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Browser-based Malevich: What the Minimalism of Modernism Can Tell Us About Digital Culture

Browser-based Malevich is a triptych of Firefox browser-plugins that warp and distort any webpage you open into a digital approximation of one of the three thematically-related Suprematism paintings by early 20th-century Russian avant-garde artist Kazimir Malevich: (1913), (1915), and (1915).

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Download for Firefox

These browser plugins are somewhat mesmerizing to watch at work, resulting in highly aestheticized but completely dysfunctional (glitched) browsing experiences. Yet beyond the minimalist abstraction, these modest browser-based artworks try to show why Malevich’s seemingly simplistic modernist paintings are ever-relevant as culture becomes increasingly digitized and softwarized.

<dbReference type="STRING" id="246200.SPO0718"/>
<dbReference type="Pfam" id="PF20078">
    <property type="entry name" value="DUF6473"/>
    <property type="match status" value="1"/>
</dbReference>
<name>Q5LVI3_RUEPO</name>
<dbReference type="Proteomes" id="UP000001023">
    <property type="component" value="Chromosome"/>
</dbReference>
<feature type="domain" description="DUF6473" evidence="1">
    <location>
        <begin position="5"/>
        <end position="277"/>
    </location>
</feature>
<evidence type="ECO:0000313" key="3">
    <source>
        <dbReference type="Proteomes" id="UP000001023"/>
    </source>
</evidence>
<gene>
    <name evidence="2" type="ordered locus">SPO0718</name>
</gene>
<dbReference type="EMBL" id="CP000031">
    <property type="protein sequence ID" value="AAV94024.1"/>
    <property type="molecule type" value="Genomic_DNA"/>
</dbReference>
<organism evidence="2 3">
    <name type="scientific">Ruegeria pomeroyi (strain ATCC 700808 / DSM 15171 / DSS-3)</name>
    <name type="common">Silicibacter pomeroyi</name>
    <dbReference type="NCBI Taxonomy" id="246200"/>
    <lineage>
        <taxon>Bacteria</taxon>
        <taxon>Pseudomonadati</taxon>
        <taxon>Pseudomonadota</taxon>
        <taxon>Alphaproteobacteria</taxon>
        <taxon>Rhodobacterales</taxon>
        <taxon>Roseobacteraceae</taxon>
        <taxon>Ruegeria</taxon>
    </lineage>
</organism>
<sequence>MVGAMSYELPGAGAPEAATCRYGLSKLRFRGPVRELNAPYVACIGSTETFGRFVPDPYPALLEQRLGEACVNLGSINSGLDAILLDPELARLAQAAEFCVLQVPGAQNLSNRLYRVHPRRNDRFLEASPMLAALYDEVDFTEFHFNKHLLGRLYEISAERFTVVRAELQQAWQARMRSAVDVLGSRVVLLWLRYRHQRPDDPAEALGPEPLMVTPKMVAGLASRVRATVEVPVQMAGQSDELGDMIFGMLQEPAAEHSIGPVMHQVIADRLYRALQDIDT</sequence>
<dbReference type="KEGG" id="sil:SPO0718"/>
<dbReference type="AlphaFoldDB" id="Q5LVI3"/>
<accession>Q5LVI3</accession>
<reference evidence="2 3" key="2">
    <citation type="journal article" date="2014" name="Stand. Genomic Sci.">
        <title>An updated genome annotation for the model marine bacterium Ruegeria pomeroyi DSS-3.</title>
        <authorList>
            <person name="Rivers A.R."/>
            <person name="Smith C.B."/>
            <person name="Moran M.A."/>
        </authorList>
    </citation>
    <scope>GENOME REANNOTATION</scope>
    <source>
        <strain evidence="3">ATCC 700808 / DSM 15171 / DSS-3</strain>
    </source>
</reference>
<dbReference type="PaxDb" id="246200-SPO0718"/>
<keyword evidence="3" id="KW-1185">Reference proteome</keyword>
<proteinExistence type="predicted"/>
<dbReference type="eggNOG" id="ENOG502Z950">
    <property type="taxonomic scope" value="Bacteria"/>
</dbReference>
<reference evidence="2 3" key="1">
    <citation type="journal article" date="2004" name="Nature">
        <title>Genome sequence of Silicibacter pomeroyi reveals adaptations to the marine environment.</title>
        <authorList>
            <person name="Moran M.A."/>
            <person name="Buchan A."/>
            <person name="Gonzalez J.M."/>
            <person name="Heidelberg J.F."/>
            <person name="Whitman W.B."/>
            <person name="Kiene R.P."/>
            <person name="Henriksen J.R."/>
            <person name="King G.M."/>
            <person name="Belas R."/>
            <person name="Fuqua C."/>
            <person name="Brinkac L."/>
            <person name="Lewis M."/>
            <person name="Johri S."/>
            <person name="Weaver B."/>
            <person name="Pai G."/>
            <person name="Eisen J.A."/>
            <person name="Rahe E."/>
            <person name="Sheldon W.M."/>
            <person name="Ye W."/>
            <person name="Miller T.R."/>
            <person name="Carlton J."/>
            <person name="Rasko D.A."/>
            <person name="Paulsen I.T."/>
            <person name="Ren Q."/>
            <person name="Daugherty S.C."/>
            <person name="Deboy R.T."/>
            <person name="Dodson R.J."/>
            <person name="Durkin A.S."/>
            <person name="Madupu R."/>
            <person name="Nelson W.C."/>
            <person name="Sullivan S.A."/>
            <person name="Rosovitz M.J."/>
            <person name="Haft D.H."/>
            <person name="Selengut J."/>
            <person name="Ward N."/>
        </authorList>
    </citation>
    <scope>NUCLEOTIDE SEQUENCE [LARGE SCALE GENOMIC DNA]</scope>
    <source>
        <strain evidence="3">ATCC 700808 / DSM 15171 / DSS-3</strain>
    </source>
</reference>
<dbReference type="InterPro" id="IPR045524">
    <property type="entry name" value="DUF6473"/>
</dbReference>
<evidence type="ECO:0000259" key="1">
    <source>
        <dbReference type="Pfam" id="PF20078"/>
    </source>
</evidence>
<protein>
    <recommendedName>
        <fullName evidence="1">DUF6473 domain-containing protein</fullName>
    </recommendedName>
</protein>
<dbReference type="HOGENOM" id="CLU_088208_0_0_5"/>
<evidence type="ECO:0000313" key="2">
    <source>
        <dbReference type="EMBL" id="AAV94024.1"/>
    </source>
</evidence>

Malevich and Abstract Modernism

The three works of Malevich mentioned above were exhibited over a century ago at the iconic (pronounced ‘zero-ten’) in Petrograd in 1915. The epochal exhibition inaugurated the non-objective art movement of Malevich: Suprematism, a new aesthetic the artist somewhat mystically described as follows:

“Black Square” (1913), “Black Cross” (1915), and “Black Circle” (1915) by Kazimir Malevich & photograph of the “Last Futurist Exhibition of Paintings 0,10” exhibition in Petrograd.

In perhaps more comprehensible formal terms, Malevich’s work represented an absolute departure from figurative art, that is: art that repeats or copies the world of objects (Monet’s , for example). Instead, Malevich presented the world as completely non-figurative abstraction, the reduction of the perceptible world into what he calls ‘zero of form’.